The idea behind this weekly column is to explore the six Eastern Partnership countries “beyond the Kremlin” (so, beyond Lukashenka, beyond Saakashvili…). Too often, Armenia, Azerbaijan, Belarus, Georgia, Moldova and Ukraine are presented one-dimensionally or distorted by the western media. Eastern Notebook juxtaposes Culture with culture, and brings together reflections from inside and outside the region. Read last week’s Eastern Notebook.
Make English a regional language in Kyiv? Absurd – but almost feasible under Ukraine’s new language law, writes Katya Gorchinskaya, editor of Kyiv Post. Her article makes fun of this law that “so far has only caused trouble”. Meanwhile, she sees English as a longer-term solution to the political situation inUkraine, as it would
eventually help to modernize government by bringing a younger, new English-speaking generation to power. … The threat of Russian taking over Ukraine as a language would vanish. Activists and patriots would, hopefully, keep Ukrainian alive. The country would change within a generation.
Good bye, “Eastern Europe”! Edward Lucas, who edits The Economist’s international section, has long argued that “Eastern Europe” is an outdated and even offensive term – as summarized in this video presentation. That’s one perspective from London – but do you agree?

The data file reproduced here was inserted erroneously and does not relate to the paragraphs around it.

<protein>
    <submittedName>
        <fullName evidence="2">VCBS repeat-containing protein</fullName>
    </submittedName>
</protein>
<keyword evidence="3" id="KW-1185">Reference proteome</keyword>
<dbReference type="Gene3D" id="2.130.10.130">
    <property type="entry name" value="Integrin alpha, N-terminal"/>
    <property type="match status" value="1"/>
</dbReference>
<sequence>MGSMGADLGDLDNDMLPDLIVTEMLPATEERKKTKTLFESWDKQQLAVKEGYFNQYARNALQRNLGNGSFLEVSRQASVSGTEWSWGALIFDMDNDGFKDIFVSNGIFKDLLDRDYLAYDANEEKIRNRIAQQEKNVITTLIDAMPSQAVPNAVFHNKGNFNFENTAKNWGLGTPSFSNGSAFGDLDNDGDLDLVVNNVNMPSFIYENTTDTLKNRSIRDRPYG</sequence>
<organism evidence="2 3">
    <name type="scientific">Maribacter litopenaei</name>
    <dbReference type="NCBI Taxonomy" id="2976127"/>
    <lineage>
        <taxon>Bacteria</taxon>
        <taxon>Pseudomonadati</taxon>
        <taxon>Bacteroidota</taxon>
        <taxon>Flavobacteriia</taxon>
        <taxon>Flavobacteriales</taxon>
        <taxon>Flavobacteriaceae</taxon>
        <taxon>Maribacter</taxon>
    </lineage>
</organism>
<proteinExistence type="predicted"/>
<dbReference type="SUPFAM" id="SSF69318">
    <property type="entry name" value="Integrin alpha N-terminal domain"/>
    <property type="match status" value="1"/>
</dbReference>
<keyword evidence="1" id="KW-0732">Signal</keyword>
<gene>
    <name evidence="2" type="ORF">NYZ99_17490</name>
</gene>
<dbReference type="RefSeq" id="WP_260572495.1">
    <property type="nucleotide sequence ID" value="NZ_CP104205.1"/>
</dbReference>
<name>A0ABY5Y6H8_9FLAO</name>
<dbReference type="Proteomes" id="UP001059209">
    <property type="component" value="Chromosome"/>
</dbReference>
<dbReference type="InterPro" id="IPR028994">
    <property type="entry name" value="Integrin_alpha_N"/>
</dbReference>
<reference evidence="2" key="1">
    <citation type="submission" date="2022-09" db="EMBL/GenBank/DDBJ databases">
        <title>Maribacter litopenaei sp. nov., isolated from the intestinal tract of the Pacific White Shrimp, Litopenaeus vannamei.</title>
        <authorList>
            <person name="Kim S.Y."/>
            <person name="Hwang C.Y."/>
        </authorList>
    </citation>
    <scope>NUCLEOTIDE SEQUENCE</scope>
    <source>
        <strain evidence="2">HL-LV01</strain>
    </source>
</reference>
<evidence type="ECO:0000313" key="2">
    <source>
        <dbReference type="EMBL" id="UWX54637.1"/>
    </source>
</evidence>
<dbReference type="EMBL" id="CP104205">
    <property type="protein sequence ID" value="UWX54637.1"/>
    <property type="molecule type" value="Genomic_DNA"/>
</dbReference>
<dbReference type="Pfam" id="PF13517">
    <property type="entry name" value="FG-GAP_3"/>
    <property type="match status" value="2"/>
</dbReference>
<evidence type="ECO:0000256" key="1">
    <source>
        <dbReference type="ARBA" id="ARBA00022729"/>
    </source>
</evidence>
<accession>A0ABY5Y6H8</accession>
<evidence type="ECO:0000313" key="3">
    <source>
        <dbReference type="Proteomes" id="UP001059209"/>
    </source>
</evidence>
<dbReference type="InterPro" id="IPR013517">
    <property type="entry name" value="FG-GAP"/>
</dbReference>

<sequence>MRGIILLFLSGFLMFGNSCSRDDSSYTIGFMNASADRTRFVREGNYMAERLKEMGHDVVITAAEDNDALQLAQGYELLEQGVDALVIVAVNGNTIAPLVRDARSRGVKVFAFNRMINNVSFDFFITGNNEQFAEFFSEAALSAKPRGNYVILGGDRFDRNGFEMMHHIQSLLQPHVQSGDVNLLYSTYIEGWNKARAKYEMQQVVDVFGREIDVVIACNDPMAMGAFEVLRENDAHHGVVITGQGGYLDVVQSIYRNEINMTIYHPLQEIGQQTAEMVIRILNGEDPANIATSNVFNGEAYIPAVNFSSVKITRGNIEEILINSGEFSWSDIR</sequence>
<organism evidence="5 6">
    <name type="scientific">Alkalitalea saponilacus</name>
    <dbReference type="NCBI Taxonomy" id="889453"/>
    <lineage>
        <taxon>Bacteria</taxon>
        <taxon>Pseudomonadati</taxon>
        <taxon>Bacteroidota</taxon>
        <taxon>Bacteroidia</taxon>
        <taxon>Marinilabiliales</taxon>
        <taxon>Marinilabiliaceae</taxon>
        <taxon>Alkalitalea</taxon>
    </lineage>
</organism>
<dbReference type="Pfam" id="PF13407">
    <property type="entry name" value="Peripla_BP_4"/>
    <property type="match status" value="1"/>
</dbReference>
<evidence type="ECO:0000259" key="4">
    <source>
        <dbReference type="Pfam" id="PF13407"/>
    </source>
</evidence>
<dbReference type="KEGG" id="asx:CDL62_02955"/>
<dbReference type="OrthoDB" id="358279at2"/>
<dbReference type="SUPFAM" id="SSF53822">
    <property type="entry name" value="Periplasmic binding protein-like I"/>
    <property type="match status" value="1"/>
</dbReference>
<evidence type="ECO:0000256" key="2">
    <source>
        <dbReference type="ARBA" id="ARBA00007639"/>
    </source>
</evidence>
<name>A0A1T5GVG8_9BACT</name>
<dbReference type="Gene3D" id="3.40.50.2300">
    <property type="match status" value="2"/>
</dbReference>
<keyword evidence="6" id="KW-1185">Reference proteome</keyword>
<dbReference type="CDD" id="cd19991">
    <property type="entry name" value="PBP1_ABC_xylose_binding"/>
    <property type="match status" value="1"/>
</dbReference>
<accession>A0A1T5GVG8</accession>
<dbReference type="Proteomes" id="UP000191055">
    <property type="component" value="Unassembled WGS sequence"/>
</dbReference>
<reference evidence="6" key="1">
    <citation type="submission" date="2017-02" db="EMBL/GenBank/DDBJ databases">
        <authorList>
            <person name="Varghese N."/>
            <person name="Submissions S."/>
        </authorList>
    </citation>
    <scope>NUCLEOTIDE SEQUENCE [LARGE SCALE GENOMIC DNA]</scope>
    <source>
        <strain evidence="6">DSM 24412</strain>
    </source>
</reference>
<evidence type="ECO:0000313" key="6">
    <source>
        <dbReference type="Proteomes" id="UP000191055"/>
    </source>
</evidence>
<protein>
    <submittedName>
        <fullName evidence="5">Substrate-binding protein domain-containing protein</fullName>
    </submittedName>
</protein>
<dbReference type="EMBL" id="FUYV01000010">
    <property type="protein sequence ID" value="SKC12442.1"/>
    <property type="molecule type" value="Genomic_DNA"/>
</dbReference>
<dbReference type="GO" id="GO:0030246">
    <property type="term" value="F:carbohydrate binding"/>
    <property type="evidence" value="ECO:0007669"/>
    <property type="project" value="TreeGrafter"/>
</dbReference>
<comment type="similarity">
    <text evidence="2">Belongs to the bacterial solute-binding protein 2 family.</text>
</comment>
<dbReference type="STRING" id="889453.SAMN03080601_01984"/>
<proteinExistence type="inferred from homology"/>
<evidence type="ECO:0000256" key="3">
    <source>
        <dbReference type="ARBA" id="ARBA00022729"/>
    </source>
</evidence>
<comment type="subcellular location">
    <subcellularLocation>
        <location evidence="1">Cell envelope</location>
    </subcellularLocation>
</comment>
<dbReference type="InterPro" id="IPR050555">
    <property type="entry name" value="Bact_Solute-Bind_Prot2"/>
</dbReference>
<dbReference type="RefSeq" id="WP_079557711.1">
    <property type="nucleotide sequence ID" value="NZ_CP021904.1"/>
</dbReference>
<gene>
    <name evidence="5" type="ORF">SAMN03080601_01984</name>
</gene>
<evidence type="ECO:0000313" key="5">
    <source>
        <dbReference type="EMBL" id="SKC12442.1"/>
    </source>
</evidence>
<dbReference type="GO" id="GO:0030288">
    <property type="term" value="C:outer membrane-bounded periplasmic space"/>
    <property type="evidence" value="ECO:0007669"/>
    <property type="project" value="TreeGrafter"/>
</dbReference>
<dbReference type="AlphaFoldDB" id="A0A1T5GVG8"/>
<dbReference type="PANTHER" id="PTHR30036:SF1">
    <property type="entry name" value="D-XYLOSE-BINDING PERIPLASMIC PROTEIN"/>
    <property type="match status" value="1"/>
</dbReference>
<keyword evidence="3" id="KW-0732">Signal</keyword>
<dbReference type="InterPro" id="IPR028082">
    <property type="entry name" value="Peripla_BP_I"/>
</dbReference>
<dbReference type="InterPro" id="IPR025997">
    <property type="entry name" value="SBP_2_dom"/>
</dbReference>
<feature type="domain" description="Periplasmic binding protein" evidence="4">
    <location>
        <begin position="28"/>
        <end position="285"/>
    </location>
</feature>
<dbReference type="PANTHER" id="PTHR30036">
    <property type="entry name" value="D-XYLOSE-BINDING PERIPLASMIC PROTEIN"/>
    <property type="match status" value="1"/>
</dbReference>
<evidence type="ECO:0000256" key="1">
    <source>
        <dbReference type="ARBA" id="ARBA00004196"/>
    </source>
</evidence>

Google honoured Belarusian poet Yanka Kupala, born on 7 July 130 years ago. He is considered one of the great fathers of the Belarusian language. The Minsk rock group Lyapis Trubetskoy recorded a song, “Ne byts skotam” (Don’t be cattle), based on one of his poems. It became associated with the opposition and was banned by the regime. Watch the music video here.
Feminine voices. Open Democracy Russia has just run a series of articles on “women, tradition, and power” in the North Caucasus. Read about Chechnya’s fashion dictator, the black widows of Dagestan, and other pieces written by local women. The Arab Spring has publicised the question of women and Islam – these articles add voices fromRussia’s largely Muslim regions.
From Tbilisi to Paris – a young film director’s journey, in Georgian film Chantrapas (2010). Last week I finally had a chance to watch it, on television. Director Otar Iosseliani’s career spans over half a century, and the film somewhat resembles his own life story. It explores the dilemmas faced by artists under the Communist regime, but also the challenges of creating abroad, in France. The title is based on the French for “don’t sing!” – watch the trailer here.
Annabelle’s Eastern Notebook